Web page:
Journal of World Prehistory

, Volume 26, Issue 3, pp 213–281 | Cite as

East Africa and Madagascar in the Indian Ocean world

  • Nicole BoivinEmail author
  • Alison Crowther
  • Richard Helm
  • Dorian Q. Fuller


The Indian Ocean has long been a forum for contact, trade and the transfer of goods, technologies and ideas between geographically distant groups of people. Another, less studied, outcome of expanding maritime connectivity in the region is the translocation of a range of species of plants and animals, both domestic and wild. A significant number of these translocations can now be seen to involve Africa, either providing or receiving species, suggesting that Africa’s role in the emergence of an increasingly connected Indian Ocean world deserves more systematic consideration. While the earliest international contacts with the East African coast remain poorly understood, in part due to a paucity of archaeobotanical and zooarchaeological studies, some evidence for early African coastal activity is provided by the discovery of early hunter-gatherer sites on offshore islands, and, possibly, by the translocation of wild animals among these islands, and between them and the mainland. From the seventh century, however, clear evidence for participation in the Indian Ocean world emerges, in the form of a range of introduced species, including commensal and domestic animals, and agricultural crops. New genetic studies demonstrate that the flow of species to the coast is complex, with more than one source frequently indicated. The East African coast and Madagascar appear to have been significant centres of genetic admixture, drawing upon Southeast Asian, South Asian and Middle Eastern genetic varieties, and sometimes yielding unique hybrid species. The biological patterns reflect a deeply networked trade and contact situation, and support East Africa’s key role in the events and transformations of the early Indian Ocean world.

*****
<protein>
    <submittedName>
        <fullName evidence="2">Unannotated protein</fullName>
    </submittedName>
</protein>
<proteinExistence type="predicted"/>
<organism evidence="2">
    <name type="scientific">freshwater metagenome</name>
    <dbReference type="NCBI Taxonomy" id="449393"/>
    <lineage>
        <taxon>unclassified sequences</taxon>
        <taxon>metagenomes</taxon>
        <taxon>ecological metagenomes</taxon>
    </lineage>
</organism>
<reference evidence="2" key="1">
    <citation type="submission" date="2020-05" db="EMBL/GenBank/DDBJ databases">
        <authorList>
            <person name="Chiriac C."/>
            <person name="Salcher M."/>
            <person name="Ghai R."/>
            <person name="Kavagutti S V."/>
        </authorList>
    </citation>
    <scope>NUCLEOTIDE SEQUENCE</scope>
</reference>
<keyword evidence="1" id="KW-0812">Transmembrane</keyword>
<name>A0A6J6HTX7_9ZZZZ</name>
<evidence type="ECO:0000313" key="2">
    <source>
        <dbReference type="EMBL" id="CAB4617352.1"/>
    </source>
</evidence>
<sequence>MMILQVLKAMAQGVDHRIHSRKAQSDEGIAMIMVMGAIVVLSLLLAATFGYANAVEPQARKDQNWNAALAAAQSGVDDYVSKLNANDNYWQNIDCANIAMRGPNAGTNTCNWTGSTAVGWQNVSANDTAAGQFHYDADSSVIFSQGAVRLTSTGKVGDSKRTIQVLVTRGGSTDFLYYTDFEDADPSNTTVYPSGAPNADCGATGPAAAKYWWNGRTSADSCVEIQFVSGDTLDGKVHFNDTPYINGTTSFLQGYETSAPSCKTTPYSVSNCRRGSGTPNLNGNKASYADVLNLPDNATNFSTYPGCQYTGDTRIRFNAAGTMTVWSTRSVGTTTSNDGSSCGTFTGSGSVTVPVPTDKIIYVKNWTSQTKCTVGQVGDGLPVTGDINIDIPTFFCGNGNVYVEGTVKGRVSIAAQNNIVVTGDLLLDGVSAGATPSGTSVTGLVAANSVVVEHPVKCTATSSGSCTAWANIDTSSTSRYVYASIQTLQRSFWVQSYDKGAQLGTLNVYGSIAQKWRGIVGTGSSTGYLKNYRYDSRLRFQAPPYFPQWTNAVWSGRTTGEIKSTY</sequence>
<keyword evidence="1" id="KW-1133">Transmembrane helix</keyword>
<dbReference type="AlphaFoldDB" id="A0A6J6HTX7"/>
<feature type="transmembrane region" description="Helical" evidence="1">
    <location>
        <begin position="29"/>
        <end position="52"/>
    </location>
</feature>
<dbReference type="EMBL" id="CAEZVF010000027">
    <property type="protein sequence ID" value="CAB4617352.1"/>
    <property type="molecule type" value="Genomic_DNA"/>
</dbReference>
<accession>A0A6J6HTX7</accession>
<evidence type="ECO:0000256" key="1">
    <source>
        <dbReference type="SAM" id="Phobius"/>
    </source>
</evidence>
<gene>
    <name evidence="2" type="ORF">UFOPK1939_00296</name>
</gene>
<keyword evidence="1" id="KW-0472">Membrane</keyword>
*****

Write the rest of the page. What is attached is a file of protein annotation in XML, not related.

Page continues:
Maritime Trade Seafaring Genetics Biological translocations Archaeobotany Archaeozoology 



This paper reflects the activities of the Sealinks Project, funded through a European Research Council Grant, Agreement No. 206148, awarded to Nicole Boivin. We also acknowledge support from a British Academy Post-Doctoral Fellowship to Alison Crowther. We thank Solomon Pomerantz and two anonymous reviewers for edits to the original manuscript. We are also grateful to Philippe Beaujard, Roger Blench, Carl Christensen, Bob Dewar, Mark Horton, Paul Lane, Edmond De Langhe, Solomon Pomerantz, Chantal Radimilahy, Leonie Raijmakers, and Paul Sinclair for useful information and discussions that have helped us to better understand the East African past and related species movements.


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Copyright information

© Springer Science+Business Media New York 2013

Authors and Affiliations

  • Nicole Boivin
    • 1
    Email author
  • Alison Crowther
    • 1
  • Richard Helm
    • 2
  • Dorian Q. Fuller
    • 3
  1. 1.School of ArchaeologyUniversity of OxfordOxfordUK
  2. 2.Canterbury Archaeological TrustCanterburyUK
  3. 3.Institute of ArchaeologyUniversity College LondonLondonUK

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